If we have free will and God tells us something, then we are just as likely to ignore the message as act on it--the same as if God didn't tell us anything. Otherwise, God hasn't given us a free will.

 

It doesn't appear that God establishes our morals and we cannot disobey, and it seems illogical that God gives us free will and gives us a set of morals, because that action contradicts free will. I am confused, unless I believe man has a free will and establishes his own morals.

 

How does defining a moral code but allowing people to go against it not free will?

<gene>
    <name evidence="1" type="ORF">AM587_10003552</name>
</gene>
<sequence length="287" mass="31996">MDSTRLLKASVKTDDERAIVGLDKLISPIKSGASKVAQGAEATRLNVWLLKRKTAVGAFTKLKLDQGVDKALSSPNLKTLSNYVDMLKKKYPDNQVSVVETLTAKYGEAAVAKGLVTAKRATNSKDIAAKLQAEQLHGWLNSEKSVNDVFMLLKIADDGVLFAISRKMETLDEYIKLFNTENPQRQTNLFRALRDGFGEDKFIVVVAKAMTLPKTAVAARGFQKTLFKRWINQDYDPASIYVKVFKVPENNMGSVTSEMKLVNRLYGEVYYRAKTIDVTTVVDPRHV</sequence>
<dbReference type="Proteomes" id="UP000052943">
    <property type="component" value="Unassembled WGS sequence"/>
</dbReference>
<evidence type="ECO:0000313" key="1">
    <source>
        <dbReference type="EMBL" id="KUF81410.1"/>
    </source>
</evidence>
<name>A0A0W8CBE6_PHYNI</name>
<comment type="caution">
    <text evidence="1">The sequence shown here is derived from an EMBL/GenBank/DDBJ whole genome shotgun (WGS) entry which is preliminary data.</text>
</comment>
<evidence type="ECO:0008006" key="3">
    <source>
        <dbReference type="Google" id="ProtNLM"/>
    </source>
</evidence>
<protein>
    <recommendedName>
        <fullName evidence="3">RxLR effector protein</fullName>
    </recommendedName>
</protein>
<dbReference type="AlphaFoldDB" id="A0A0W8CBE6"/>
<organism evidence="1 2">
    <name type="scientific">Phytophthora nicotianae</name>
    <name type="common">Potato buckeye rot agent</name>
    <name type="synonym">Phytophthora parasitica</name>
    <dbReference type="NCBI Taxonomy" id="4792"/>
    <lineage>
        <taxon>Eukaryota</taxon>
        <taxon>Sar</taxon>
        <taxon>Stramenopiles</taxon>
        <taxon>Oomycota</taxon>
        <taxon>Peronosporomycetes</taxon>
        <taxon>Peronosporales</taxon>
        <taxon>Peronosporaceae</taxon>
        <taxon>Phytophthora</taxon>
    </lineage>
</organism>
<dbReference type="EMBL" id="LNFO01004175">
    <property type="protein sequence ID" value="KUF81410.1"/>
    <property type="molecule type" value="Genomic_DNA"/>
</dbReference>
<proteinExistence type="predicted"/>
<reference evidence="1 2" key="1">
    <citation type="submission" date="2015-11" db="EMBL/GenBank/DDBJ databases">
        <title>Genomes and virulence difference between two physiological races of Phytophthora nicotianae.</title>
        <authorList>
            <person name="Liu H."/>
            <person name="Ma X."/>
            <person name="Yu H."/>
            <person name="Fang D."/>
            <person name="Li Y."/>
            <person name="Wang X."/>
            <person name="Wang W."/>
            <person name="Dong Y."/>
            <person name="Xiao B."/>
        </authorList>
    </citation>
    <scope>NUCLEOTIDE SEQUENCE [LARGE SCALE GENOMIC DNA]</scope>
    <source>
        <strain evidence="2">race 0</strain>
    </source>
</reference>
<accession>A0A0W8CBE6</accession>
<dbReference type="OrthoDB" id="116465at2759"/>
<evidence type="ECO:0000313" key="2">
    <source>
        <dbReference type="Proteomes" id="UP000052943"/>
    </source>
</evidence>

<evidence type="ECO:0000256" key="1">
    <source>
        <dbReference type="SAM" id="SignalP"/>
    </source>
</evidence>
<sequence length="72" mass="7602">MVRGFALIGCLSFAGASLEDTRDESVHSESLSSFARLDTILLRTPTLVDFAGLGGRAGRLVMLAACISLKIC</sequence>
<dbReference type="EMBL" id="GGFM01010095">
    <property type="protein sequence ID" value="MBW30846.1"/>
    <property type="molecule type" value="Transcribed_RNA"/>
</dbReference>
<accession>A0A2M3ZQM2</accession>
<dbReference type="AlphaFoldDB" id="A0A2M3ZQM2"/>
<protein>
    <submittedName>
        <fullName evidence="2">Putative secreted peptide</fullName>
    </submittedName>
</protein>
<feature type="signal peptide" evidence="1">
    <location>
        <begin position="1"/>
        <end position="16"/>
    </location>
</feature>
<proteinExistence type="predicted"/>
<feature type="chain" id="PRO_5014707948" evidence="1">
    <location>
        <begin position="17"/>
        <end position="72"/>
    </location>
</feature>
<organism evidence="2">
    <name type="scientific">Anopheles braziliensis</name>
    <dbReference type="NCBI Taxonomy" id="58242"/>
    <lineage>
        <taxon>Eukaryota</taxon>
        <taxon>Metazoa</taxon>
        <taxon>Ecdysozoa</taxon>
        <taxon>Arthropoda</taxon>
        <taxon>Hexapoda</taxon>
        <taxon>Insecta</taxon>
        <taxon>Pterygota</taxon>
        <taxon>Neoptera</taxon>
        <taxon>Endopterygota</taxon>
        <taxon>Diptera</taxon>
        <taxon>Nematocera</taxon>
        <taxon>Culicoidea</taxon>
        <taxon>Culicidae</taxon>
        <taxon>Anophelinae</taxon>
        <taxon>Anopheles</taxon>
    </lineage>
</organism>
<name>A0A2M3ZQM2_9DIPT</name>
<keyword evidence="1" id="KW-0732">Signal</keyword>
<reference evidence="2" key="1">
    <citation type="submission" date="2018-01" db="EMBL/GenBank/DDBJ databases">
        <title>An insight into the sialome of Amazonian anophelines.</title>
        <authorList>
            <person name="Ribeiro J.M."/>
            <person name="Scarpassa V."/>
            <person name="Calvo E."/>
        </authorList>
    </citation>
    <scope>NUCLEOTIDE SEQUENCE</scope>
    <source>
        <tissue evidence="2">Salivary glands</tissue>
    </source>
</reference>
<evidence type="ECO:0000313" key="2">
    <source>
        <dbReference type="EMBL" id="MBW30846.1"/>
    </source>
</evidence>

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By what standard is it utterly wrong?

 

 

How does defining a moral code but allowing people to go against it not free will?

If God says, "Do not kill, or you will go to Hell," then your decisions are affected, always, your free will is changed by that edict. You will no longer do the same things you would have done if you had not gotten that message.

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Do you believe that God dictates morals to people; in other words, we do not have a free will, and our moral compass is unerringly set by God?

 

Or, do you believe we have a free will, and that we choose our moral compass, because God does not interfere with our free will; God only asks us to follow a set of morals?